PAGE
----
The Lil Princess and I also plowed through a box of books from tiger tales. These books are all part of their Fall/Winter collection. You’ll see review coming for them soon. Last night I polished off the award-winning  Call Me Kate by Molly Roe. This is a young adult historical. I began reading Saving Max by Antoinette van Heugten.

    That’s it for this issue of From the Family Bookshelf. Until next time, keep reading!

    Special Guest Suthep Srikureja, Author of The Traveler

    Today’s special guest is Suthep Srikureja, author of the children’s spiritual book, The Traveler.

    The Traveler is about Dreams and Wishes…it’s about Expressions and Wonder and about Hope and Trust.

    It is a Story of the Stars and it seeks to inspire awe in our everyday existence and optimism about the future.

    “How Do You Spell ‘Write’ Anyway?” by Suthep Srikureja

    Thank you for having me here today.

    Do you think writing is hard? What should you write about? Do you want to be a Writer one day?

    How do you spell “Write” anyway?

    Let me tell you how I spell it…”W R I I T E’…. Now before you say that my spelling sucks, let me tell you what I mean, and let’s start with:

    W : Write

    The best way to be a writer is to simply Write. Sit down, pull out a sheet of paper and pen, or turn on your computers and simply…start. I often hear people saying things like “Oh, I would like to write one day but I am so busy. I can never find the time…” or “I used to be pretty good at this. I’m sure I can do it.” or ” I would like to write but I think I would totally suck” …and so on. Yes, these arguments may make sense but it really does not matter. Good or bad, talented or not, if you want to do it, you have to DO it.

    So take action. There is no substitute.

    R: Relax

    All right kids, take a deep breath in. Now breathe out. Again. And again. How do you feel?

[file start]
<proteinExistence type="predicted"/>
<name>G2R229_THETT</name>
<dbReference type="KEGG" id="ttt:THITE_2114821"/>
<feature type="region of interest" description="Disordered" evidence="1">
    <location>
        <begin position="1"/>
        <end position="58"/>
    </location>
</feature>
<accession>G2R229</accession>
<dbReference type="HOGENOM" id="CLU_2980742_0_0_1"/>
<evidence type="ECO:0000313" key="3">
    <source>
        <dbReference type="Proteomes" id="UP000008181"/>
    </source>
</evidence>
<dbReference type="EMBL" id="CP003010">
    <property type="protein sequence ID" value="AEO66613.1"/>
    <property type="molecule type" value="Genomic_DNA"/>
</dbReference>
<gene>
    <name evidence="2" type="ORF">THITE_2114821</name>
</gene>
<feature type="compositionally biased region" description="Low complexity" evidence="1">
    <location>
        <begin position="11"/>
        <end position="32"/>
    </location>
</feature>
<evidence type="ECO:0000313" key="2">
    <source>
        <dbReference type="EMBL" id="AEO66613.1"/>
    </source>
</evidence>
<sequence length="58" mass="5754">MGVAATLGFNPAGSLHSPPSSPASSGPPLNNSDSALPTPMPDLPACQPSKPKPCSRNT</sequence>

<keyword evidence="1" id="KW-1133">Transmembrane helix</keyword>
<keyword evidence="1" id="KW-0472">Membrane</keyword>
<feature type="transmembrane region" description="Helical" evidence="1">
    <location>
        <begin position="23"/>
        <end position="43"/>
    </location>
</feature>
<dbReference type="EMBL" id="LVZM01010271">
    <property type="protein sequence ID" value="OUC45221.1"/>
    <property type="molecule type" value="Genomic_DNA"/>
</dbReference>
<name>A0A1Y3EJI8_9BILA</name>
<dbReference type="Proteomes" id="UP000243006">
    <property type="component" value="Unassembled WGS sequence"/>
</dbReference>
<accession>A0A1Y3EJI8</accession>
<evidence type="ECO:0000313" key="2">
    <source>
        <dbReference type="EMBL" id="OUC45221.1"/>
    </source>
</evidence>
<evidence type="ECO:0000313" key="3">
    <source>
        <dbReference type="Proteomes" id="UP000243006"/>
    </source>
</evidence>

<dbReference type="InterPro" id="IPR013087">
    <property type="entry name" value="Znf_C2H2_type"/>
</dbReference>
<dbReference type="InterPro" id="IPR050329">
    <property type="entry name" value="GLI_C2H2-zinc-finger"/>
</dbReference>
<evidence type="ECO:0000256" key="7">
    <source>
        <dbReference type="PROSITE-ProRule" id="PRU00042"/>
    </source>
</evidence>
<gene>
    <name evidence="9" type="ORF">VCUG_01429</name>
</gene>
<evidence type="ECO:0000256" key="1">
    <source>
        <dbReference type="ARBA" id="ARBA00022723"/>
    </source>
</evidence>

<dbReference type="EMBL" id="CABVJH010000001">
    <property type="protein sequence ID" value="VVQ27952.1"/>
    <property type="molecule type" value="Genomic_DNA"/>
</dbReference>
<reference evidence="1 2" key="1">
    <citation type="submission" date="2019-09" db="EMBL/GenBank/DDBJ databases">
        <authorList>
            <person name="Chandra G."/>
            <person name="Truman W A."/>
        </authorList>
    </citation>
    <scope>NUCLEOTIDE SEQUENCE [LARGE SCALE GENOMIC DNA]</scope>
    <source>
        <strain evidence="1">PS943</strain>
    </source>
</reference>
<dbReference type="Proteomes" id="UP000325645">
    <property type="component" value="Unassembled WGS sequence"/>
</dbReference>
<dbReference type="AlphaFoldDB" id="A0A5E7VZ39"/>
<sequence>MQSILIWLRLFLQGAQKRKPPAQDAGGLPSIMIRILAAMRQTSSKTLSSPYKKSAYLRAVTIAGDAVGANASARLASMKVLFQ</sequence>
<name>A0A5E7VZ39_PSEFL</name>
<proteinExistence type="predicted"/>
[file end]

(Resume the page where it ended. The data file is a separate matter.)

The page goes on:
The thing is if you are tense or stressed out about anything you do, whether it is your school work, or sports or even your social life, your performance will suffer. Or you will suffer. OR both. And that doesn’t make sense. It’s the same with writing. Don’t go crazy and don’t be scared. If you relax into the process of writing, you will be more effective. And you will enjoy yourself too.

    I: Ideas

    What to write about? Where do ideas come from? The answer is from Everywhere. From your mind, from other people, from books, from movies, your pets, from nature. There are stories all around us. Try to be observant, try to notice things. The way someone walks, the way the cat hides and pounces, the way your friend’s shoe laces keep getting undone, the way the moon and the sun play hide and seek with one another…Keep doing this and pretty soon you discover that you now have way too many ideas. What do you do? How do you manage them? The best way is to write them down. They don’t have to mean anything and they don’t have to lead anywhere. You may never use these ideas. But you have to catch them. For if you don’t they will pop like bubbles and they will be lost forever. I have a little note book that I carry with me everywhere and I call it my bubble catcher. I write everything down. If nothing else, I take it out and read it when I’m bored. It’s a real fun thing to do.

    I: Inspiration

    Some days I find myself looking for inspiration. So what I do is I open my note book, my bubble catcher, and I look through it. I read it slowly and suddenly one of the bubbles starts to try to catch my attention. Some are nice and polite and they say ‘please’ and some are a little aggressive and they catch hold of me. Either way, I start with one or more of these ideas and then see where they lead me.

    T : Trust

    Some writers know exactly the type of story they are going to write. Everyone has their style, everyone has their method. I can only tell you my way. For me everything I write is an adventure. It might be a funny sort of a journey or it might be a magical mystery tour or it may be a discovery trip. It could be a short story or it could be a long book. While I do know what end result I am looking for, I don’t force it too much. I know that my stories want to be written as much as I want to write them, and so I often let them be the driver. In that sense we are like partners and we create the stories together. That takes a lot of Trust. Trust in myself and Trust in my story.

    E: Expression

    You must express yourself sincerely. If you try to copy someone else, or you try to write about some topic simply because it is the fashionable thing to do, you might not be able to do as a good a job. But if you express your story in your own way, you develop something that writers call “Voice” which the reader will be able to “Hear”. It may be a little hard at the beginning to find what style you’re most comfortable with but it comes with time. So write and express what’s in your heart and you cannot go wrong.

    And that’s how I WRIITE.

    How about you?

    Thank you.

    Suthep Srikureja lives in Bangkok with his wife and three children. An entrepreneur and a writer, he can often be found immersed in various bodies of water. The Traveler is his first book.

    You can find out about Suthep and his book at